Watching the watchers: controlling our secret guardians

Denmark’s domestic intelligence agency hasn’t always played by the rules. Is more transparency the answer?


Who watches the watchmen? So asked Roman poet Juvenal 1,900 years ago, but itÂ’s an issue that remains with us today.

The Danish organisation charged with keeping an eye on dangerous people is Politiets Efterretningstjeneste, known more commonly as PET. Charged with fighting espionage, extremism and terrorism, itÂ’s PET who will tap your phone, bug your office and read your (e)mail should you happen to appear on their radar.

While intelligence agencies are supposed to keep us safe, their secrecy has led to them becoming a law unto themselves, not dissimiliar to the East German Stasi. And yet by their very nature, organisations like PET need to remain covert in order to do the job we need them to do. So how does a country operate a useful domestic intelligence agency while also keeping it accountable to the people it is supposed to protect?

In Denmark, there are two mechanisms in place overseeing PETÂ’s activities. First is parliamentÂ’s PET oversight committee, which acts as a liaison between PET and parliament. Second is the Wamberg Committee, which consists of four prominent members of society whose job is to ensure the organisation sticks to its remit.

The guidelines dictate that no-one can be arbitrarily investigated. While radical political types are probably of great interest to PET, they may not open a file on someone simply because they are a member of a political organisations. Just because Søren the plumber joined a legal, though controversial, far-right group does not give PET the right to start a file on him.

But even if someone seems to pose a real threat, PET has to have the approval of the Wamberg Committee to open new files. The committee also checks files at random to ensure no one is being investigated who shouldnÂ’t be, and that files that have been inactive for ten years are destroyed.

Despite these safeguards, it was revealed that between 1965 and 1985 PET was hiding files from the Wamberg Committee. These files, on some 25,000 individuals, were not placed directly in the archive but instead were classified as ‘working files’, which that agents use to collect information in ongoing investigations. About 6,500 of these individuals were named simply for being members of legal political organisations.

The practice was revealed in 2009 in a 4,000-page report by the PET Kommissionen, which was established to investigate PETÂ’s actions during the Cold War. With this information only coming to light in the reportÂ’s publication in 2009, the finding demonstrated how easily PET could hide information from those tasked with keeping tabs on them.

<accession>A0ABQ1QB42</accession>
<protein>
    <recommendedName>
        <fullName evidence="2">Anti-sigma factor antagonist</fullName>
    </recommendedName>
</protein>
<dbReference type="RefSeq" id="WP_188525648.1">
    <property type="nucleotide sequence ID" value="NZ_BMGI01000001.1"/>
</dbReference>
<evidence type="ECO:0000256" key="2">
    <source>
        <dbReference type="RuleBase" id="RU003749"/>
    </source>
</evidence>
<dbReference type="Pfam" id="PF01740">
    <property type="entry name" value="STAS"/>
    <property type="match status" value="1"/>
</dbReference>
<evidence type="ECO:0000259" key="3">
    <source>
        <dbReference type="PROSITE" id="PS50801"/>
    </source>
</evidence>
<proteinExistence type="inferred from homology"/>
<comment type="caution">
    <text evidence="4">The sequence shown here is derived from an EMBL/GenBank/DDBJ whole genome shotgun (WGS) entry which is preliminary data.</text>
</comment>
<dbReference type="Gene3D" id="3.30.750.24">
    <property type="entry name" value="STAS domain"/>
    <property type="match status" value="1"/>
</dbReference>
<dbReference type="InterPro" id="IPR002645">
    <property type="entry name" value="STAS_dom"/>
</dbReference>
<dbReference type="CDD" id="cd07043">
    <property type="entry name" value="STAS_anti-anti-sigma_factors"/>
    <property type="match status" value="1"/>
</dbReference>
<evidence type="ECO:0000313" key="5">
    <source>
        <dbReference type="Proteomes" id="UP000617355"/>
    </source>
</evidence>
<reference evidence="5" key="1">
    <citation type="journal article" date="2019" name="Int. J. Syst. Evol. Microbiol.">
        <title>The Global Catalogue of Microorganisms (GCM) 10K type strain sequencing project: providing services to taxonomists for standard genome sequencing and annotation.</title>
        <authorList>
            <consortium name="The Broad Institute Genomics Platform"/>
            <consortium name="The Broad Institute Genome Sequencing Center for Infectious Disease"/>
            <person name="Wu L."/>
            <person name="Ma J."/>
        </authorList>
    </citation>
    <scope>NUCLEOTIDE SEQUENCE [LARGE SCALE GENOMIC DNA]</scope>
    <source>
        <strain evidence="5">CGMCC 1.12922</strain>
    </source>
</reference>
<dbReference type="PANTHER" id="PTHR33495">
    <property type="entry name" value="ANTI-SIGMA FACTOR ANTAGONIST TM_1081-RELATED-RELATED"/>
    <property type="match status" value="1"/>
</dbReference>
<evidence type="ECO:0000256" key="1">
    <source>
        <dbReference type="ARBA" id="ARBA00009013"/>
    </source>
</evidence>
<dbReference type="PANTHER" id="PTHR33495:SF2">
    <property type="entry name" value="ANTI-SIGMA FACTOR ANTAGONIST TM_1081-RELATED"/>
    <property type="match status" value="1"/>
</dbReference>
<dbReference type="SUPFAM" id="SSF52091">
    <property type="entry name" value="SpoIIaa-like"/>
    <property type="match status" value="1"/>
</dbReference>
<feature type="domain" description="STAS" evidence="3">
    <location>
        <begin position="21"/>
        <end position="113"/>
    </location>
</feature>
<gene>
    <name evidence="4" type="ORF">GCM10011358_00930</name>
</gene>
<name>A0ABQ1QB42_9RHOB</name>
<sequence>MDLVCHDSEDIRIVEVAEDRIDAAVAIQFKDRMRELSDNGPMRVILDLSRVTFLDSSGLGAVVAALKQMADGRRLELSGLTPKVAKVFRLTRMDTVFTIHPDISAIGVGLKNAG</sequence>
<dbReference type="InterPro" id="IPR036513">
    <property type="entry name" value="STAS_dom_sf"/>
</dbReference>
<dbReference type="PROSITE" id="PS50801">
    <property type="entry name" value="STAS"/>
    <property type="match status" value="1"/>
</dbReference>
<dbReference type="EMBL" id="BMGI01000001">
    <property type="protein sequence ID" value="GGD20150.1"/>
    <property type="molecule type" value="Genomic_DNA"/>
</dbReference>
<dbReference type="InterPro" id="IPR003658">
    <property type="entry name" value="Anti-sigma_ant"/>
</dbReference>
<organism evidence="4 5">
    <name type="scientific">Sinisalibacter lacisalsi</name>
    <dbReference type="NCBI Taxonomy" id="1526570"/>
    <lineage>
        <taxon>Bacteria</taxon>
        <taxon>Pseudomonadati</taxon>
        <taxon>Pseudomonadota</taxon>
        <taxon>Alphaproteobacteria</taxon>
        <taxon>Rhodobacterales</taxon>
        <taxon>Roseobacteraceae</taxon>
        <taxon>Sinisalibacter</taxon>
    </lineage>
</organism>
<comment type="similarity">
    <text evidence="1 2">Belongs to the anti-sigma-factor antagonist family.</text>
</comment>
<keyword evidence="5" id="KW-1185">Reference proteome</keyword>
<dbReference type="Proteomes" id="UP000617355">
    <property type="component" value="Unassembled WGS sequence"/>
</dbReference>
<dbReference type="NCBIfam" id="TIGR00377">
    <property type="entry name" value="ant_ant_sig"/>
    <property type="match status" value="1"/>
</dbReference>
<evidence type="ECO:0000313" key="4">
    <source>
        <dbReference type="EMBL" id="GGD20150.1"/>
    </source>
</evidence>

PET has used other loopholes to keep outdated files on individuals. A 1965 deal struck with the State Archives allowed them to keep files open based on PET’s own appraisal that they were of historic significance. This was challenged in 2007 by the justice minister at the time, Lene Espersen, as well as Enhedslisten MP Søren Søndergaard, who discovered a file had been kept on him for over 25 years based on a statement he made in 1983 that the American Embassy should be attacked with Molotov cocktails.

Currently a debate is swirling about PETÂ’s power to deny applications for citizenship. Once an individual has passed the necessary steps to become a Danish citizen, the parliamentary committee that bestows citizenship consults PET to hear if they are considered a threat to the country. If they are branded dangerous, they can be removed from the list if a majority in the committee votes in favour.

And yet neither the committee nor the individual is allowed to know the reasons for PETÂ’s judgement.

“This sort of rejection should be validated and the applicant should have the opportunity to complain about PET’s evaluation,” MP Zenia Stampe (Radikale) told Berlingske newspaper.

Anxiety over PETÂ’s power led to the Socialdemokraterne this summer demanding that PET becomes more transparent.

“Access to PET’s archives needs to protect information that is secret for security reasons but there still needs to be more openness and balance in what people have access to,” MP Rasmus Prehn (Socialdemokratnerne) told Information newspaper, though historian Paul Villaume argued in the same article that opening the archives completely might be counterproductive.

“I have heard from people who have the right to access information that it’s a sewer for rumours and half truths. We therefore have to be sure that we protect people’s right to privacy.”

The question is how do you implement checks on an organisation that needs to remain secret to do its job? And who will check those making checks? And check those who are checking those who are checking those.

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Note to readers: The Copenhagen Post will now refer to national political parties by their Danish names and abbreviations. DOWNLOAD The Copenhagen Post’s overview of Danish political parties.